The fight against US hegemony

Published 29.08.2018 21:58 Modified 29.08.2018 21:58

The tensions in the relations between Turkey and the United States have recently been on the agenda not only in domestic politics, but also across the whole international community. What trajectory this will follow is an object of curiosity. The strife kicked-off after U.S. President Donald Trump's controversial tweets, threatening to impose sanctions against Turkey with the excuse of pastor Andrew Craig Brunson, who is under house arrest in Turkey on charges of being involved in the secretive activities of the Gülenist Terror Group (FETÖ) and the PKK. The exchange rate manipulation and speculation on the Turkish lira the followed have pushed bilateral relations into an irreparable impasse. Even though the diplomatic channels have not been closed yet, it is unlikely that the relations, once based on a strong strategic partnership, will be like they used to be.

In fact, the United States has long demonstrated a firm stance against Turkey by backing members of FETÖ – the perpetrator of the July 15 bloody coup attempt – and supplying military arms support to the outlawed PKK and its Syrian offshoot, the Democratic Union Party (PYD) and its armed militia the People's Protection Units (YPG), which would break out at some point. This is exactly what is happening now… The crisis between Washington and Ankara does not have any direct relation with the election of Donald Trump as the U.S. president or the use of the Brunson case as an excuse. Moreover, it can also be said that Trump postponed the current deep crisis a little bit. Had not Trump, but his rival Democrat Hillary Clinton been chosen, the crisis would have broken out much earlier. This is because Clinton, who is hand in glove with FETÖ henchmen, wouldW follow a much tougher policy on Turkey and I am sure she overtly supported the July 15 coup attempt.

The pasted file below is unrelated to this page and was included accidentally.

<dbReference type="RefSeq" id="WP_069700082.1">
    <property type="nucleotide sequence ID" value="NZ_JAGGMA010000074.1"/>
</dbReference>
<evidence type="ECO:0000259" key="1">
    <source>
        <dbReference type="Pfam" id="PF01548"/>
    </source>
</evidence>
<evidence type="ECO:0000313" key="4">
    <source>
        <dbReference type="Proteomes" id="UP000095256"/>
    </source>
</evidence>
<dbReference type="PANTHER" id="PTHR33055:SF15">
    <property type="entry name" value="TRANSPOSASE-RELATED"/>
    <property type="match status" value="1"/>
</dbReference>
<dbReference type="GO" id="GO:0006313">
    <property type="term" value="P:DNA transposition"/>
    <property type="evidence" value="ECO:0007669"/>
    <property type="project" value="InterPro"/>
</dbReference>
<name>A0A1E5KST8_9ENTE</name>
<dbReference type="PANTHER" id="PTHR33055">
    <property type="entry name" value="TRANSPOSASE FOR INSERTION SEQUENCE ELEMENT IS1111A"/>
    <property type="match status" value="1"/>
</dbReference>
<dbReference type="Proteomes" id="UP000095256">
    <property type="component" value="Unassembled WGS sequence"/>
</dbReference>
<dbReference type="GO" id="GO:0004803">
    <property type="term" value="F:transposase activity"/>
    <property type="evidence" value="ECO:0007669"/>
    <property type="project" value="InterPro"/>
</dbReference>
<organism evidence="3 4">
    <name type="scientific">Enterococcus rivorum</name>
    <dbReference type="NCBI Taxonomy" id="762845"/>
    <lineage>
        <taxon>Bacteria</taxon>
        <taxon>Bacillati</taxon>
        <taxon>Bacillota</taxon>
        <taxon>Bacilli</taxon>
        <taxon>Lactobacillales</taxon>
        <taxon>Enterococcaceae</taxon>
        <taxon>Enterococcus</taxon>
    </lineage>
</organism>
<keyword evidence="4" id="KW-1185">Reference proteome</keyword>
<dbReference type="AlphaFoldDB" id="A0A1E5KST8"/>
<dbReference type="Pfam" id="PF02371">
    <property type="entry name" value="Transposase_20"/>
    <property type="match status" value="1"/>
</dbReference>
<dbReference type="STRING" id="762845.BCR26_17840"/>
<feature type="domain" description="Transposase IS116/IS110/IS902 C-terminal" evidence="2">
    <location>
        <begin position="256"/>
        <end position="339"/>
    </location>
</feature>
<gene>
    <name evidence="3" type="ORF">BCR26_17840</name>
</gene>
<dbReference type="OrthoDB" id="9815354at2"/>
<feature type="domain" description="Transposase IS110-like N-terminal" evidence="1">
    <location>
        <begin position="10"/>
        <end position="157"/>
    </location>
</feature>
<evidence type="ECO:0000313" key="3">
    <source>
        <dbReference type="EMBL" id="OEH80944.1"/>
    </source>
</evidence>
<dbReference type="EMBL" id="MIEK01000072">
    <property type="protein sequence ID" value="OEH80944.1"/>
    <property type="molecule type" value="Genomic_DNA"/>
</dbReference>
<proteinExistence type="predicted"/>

Now some people, more precisely those who associate the pressure of Turkey with exchange rate manipulation to domestic politics, say, "Those who had been delighted with Trump coming to power want him to go now. [Mike] Pence is more dangerous. What will you do then?" For one thing, the interests and positions of nations might change over time. Besides, it does not mean that a political player that has served you for a period of time will serve you all the time.

Those who make analyses without seeing this fact are unfortunately making special efforts to hide what Turkey has been experiencing. Now we need to see the truth that what's done cannot be undone. The result will not change whether the U.S. is administrated by Trump, Pence or his other man, or even Clinton. This is because the global and regional interests of Turkey and the U.S. do not match, that's all. While Turkey under the leadership of President Recep Tayyip Erdoğan wants to pursue autonomous politics and object to global injustice, the U.S. does not want and accept this and attacks.

Political players like Donald Trump will either decelerate it with their discourse or accelerate it using domestic politics, that's it.

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